What should I do if I have bowel cancer symptoms?
It’s important to still see your GP urgently if you have bowel cancer symptoms. Give your doctor a call – you may be able to have an appointment with them over the phone or via video.
Your GP can still refer you to the hospital and some tests may still be able to be done during the lockdown.
How do I get a colonoscopy?
At public hospitals, only urgent- acute work is happening and most, if not all, private colonoscopy around the country, are closed due to Covid-19. If you have bowel cancer symptoms you should talk to your Doctor ASAP and ask them to speak to the gastroenterology department at your local hospital. This may mean your colonoscopy is done sooner.
What happens if my colonoscopy is delayed due to a positive screening test?
We completely understand that waiting for a colonoscopy after you have had a positive screening result is stressful. The Ministry has advised that your DHB colonoscopy team would be expected to contact you shortly after the lockdown, within 4 weeks.
If your bowel symptoms get worse you should talk urgently to your GP, as they can follow up with the hospital for you.
Should I get the flu vaccine?
If you are going through treatment at the moment, your doctor will most likely recommend you have a flu vaccination. Anyone who has cancer is entitled to a free vaccine. You should talk to your cancer doctor or nurse about this and about the best time to have the vaccine.
What are the symptoms of COVID-19?
- a cough
- a high temperature (at least 38°C)
- shortness of breath.
If you have Covid-19 symptoms please telephone Healthline (for free) on 0800 358 5453 or your doctor immediately.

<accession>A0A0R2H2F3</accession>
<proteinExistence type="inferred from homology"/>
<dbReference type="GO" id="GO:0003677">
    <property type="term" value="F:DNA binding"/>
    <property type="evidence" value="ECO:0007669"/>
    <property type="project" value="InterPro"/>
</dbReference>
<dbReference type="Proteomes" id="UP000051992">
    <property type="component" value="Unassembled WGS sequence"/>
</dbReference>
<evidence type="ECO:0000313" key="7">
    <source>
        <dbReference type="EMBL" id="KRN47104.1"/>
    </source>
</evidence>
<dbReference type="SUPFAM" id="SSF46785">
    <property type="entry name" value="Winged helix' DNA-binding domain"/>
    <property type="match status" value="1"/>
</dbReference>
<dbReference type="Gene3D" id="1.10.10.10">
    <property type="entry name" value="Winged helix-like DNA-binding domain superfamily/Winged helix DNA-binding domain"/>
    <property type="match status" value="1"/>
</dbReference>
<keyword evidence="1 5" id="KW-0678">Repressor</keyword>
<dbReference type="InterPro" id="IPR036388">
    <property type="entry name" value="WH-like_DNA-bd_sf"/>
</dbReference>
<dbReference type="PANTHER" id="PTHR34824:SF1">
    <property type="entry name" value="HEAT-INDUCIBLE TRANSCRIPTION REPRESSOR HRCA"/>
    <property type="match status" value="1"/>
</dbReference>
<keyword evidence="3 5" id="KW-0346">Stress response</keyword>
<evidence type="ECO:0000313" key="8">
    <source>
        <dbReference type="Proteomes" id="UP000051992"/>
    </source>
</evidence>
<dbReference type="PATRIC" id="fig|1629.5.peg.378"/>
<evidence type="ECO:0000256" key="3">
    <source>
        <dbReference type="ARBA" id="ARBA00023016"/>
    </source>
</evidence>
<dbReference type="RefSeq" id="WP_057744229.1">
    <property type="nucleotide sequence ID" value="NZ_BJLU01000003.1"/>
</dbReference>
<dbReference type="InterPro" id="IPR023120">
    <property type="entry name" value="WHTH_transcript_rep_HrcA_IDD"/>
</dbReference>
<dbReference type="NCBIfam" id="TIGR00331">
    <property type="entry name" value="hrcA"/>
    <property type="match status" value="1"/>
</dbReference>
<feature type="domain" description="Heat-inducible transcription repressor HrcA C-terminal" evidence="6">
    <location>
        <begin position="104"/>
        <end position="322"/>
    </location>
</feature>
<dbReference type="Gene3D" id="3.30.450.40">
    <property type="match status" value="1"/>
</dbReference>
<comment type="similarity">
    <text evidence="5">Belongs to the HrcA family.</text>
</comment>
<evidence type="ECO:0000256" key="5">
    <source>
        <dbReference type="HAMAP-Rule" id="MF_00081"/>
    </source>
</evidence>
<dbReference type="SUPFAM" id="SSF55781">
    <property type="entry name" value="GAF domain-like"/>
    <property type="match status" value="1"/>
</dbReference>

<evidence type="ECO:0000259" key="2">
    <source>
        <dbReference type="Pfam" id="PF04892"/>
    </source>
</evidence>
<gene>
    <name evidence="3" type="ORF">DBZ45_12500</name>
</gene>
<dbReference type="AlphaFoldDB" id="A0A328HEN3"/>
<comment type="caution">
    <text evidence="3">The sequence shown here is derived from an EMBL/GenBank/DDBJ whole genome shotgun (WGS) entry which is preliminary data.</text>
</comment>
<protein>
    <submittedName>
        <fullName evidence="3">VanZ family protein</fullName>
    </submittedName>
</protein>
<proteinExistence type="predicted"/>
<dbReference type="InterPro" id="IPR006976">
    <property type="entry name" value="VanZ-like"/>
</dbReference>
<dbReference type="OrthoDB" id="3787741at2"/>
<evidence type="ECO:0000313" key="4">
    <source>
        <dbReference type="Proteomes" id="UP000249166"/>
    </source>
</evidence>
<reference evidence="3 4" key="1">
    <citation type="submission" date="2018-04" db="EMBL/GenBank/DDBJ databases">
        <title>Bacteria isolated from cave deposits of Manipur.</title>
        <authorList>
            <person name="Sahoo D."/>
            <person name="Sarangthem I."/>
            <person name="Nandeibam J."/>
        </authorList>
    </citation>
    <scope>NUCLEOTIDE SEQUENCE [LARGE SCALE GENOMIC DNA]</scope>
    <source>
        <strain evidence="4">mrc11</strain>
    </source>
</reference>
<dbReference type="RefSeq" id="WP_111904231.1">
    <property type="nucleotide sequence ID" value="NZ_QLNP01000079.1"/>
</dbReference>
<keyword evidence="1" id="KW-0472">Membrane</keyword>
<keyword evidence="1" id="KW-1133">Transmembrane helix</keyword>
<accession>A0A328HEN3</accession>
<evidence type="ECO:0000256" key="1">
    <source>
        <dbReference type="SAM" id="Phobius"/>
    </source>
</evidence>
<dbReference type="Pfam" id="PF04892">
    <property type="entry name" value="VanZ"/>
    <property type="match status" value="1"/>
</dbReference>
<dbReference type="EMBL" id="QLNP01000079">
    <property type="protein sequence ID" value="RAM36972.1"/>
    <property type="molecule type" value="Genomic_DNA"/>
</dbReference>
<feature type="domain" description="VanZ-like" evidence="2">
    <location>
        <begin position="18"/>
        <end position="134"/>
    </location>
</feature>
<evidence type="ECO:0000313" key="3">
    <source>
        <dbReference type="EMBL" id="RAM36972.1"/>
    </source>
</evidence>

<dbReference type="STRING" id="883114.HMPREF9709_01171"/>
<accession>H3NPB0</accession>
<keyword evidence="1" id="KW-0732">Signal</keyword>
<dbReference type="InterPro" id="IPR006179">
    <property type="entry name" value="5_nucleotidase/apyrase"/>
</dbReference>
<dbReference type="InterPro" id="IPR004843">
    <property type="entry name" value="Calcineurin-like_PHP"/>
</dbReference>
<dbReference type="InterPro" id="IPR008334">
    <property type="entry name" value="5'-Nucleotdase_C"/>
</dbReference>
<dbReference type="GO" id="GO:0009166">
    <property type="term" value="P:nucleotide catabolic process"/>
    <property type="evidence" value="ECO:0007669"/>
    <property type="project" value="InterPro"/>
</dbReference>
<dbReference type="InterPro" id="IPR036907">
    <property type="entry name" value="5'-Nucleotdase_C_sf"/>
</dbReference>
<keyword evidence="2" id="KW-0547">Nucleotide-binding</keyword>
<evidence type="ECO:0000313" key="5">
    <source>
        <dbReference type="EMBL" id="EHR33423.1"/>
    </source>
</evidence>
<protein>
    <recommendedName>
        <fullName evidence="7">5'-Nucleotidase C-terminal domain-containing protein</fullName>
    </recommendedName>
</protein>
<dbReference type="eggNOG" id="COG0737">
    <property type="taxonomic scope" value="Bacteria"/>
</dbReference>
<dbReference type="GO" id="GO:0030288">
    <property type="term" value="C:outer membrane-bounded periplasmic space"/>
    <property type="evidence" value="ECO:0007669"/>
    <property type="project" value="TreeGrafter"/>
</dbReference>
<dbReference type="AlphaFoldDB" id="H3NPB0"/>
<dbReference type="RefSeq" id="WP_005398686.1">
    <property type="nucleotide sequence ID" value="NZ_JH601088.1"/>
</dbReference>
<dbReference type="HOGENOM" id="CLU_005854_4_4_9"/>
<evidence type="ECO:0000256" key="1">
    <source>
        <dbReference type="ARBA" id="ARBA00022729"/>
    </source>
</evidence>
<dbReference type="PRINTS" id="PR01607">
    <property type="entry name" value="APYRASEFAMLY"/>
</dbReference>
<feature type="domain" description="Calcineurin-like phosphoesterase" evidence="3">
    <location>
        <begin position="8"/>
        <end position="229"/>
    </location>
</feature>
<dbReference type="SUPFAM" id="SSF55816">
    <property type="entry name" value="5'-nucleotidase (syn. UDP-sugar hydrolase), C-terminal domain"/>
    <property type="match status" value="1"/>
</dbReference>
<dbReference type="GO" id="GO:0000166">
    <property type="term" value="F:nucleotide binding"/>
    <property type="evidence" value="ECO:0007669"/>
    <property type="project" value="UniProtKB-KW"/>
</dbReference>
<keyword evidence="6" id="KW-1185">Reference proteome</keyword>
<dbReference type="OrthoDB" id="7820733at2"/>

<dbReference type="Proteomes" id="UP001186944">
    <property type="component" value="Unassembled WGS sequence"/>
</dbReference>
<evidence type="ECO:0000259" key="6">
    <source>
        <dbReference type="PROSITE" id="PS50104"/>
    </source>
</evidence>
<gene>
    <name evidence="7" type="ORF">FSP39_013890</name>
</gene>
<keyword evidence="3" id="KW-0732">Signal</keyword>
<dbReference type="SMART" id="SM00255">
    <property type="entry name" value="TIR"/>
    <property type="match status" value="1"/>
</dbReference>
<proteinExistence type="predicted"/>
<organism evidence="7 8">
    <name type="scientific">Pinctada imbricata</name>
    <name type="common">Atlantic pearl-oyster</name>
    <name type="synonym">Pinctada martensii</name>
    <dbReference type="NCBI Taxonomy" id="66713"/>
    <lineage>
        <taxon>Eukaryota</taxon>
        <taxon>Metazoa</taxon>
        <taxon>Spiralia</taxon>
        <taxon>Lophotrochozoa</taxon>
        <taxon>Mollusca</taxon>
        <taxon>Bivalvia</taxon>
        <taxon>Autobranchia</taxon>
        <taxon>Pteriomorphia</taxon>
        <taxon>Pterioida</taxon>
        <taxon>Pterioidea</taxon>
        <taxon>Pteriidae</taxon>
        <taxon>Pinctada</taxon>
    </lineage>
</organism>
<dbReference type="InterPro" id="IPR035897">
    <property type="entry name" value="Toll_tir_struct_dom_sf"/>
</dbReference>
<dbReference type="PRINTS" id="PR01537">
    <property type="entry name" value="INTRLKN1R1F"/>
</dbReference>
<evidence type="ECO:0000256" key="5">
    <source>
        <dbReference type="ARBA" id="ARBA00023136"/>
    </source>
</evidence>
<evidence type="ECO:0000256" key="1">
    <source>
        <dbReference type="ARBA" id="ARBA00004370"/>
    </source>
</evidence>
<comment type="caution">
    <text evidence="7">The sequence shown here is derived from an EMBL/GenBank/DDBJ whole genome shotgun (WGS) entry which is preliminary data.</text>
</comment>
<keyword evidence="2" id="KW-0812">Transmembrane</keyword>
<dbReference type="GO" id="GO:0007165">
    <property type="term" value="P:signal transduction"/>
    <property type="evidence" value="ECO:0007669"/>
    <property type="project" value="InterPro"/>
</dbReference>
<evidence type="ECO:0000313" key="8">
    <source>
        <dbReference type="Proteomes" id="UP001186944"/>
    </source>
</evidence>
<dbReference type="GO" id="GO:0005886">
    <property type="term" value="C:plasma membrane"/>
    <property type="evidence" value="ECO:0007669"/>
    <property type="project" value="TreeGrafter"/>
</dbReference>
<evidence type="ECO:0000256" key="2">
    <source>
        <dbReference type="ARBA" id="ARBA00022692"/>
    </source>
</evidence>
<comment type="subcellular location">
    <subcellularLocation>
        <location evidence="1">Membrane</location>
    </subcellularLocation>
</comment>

These symptoms do not necessarily mean you have COVID-19. The symptoms are similar to other illnesses that are much more common, such as cold and flu. Shortness of breath is a sign of possible pneumonia and requires immediate medical attention.
How does the virus spread?
According to health experts, the virus spreads mainly from person-to-person:
- When somebody who is infected and coughs or sneezes, the virus can be spread in respiratory droplets.
- These droplets might reach the mouths or noses of people who are in close contact, which could lead to an infection.
The droplets can also land on surfaces, which people might then touch. This could potentially lead to an infection if a person then touches their mouth or nose.
That’s why it’s really important to use good hygiene, regularly wash and thoroughly dry your hands, and use good cough etiquette.
How to manage your mental wellbeing
The MoH says media coverage or public discussion of COVID-19 may affect people. It’s normal to feel distressed and experience symptoms of stress in this time. Below are some tips that may help.
- Spend time in places that feel safe and comfortable as much as possible.
- Tell yourself that how you are feeling is a normal reaction and will pass – it is nothing to be afraid of.
- Reach out to your usual supports – family and whānau, friends and workmates. Sharing how we feel and offering support to others is important.
- Keep to usual routines – mealtimes, bedtime, exercise and so on.
- Keep active – going to work, doing usual leisure activities and seeing friends can improve general wellbeing and help distract from distressing feelings.